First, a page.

The Los Angeles Rams offered fans a shitshow in 2016. There’s no ifs, ands, or buts about it. They entered L.A. with Jeff Fisher infamously proclaiming that this team is too talented for #7and9bullshit.
Turns out he was right, but not in a good way. We all know the story, so I won’t rehash it here. Suffice to say, the Rams 4-12 record was disappointing.
It didn’t take long for the Rams to get back into the headlines.
While newly hired HC Sean McVay inherits a team that is clearly short on depth, the Rams have an offensive core that could be be vastly more effective if put into a system that benefits their abilities - if only because Fisherball provided us with excellent examples of what the floor of an NFL offense is.
Jared Goff was put in a no-win situation in 2016. He was brought in with unrealistic expectations, a lackadaisical surrounding cast, and an offensive scheme that did nothing to promote a viable passing game.
Simply put, Fisherball destroyed any chance Rams QBs had to be effective. The playcalling was overly basic, poorly conceived, and even when the offensive line provided a decent pocket for Goff receivers struggled to catch passes.
I’m not saying that McVay will single handedly turn Goff into a Pro-Bowl QB, but he sure as hell can’t hurt his development any more than Fisher did. If he can grasp the terminology, Goff will improve solely by having a competent NFL offense instead of Fisherball.
If McVay can transform Kirk Cousins into a top 10 QB, I’d wager that he’s going to be able to coach Goff up significantly - which is likely one of the primary reasons McVay was hired.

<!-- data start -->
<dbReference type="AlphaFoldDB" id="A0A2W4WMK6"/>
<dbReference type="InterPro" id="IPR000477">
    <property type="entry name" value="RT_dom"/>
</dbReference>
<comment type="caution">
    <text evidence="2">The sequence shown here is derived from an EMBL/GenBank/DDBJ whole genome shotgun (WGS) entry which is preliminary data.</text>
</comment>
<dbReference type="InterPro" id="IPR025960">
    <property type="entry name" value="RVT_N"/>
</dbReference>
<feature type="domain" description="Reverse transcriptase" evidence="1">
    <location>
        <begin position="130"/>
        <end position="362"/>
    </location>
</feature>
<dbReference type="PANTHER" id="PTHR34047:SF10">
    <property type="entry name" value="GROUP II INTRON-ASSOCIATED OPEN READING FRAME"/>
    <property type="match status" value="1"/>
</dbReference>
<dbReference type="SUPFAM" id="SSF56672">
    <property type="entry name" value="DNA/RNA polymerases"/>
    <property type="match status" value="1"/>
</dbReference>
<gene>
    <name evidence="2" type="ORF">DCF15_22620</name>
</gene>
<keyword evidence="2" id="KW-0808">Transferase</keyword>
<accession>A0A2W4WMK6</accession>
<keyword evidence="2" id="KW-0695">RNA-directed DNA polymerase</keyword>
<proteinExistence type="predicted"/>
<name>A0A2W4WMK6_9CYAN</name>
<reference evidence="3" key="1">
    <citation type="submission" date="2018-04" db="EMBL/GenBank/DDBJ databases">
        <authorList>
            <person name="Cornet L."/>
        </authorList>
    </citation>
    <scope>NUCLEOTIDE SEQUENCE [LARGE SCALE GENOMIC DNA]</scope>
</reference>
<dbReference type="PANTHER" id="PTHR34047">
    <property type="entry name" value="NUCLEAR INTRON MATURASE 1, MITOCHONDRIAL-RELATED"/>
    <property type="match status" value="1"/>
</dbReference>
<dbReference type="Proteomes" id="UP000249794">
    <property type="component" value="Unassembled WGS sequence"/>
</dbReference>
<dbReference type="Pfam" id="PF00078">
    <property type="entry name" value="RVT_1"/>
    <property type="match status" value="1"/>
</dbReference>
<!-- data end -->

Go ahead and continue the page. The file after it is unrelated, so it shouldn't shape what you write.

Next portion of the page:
Los Angles wasn’t kind to Gurley last season. What started as a much anticipated sophmore campaign devolved into Gurley struggling immensely before calling the Rams offense similar to a ‘middle school offense’ and ultimately ending the season looking extremely defeated.
It’d be unfair to lay all of this on Gurley’s shoulders as the offensive line was abysmal all season. That being said, McVay’s offensive scheme will likely help Gurley as well. If McVay’s offensive philosophies from Washington carry over, defenses will have to respect the passing game - which they never had to do with Fisherball.
Gurley is still a very, very talented RB in today’s NFL. But 2016 showed that he’s not a transcendent talent in the mold of Adrian Peterson. Even if it is only via Jared Goff’s development, McVay’s offense will help Gurley face less defensive fronts stacked against the run.
If Jeff Fisher failed spectacularly at any one thing, it was finding a role for Tavon. The Rams have struggled to utilize his lateral quickness and world-class acceleration since drafting him 8th overall in 2013 NFL draft.
They had some success in 2015 when they paired Tavon’s jet sweep action with Todd Gurley. However, that was short lived as the Rams inexplicably and unceremoniously killed that concept in 2016. Tavon’s rush attempts were nearly halved from 52 in 2015 to 28 in 2016.
With McVay being vaunted as an offensive prodigy, one has to think that he has plans for Tavon. I’m not sure what exactly those plans are, but it’s tough to argue that installing a competent NFL passing game will hurt his production much.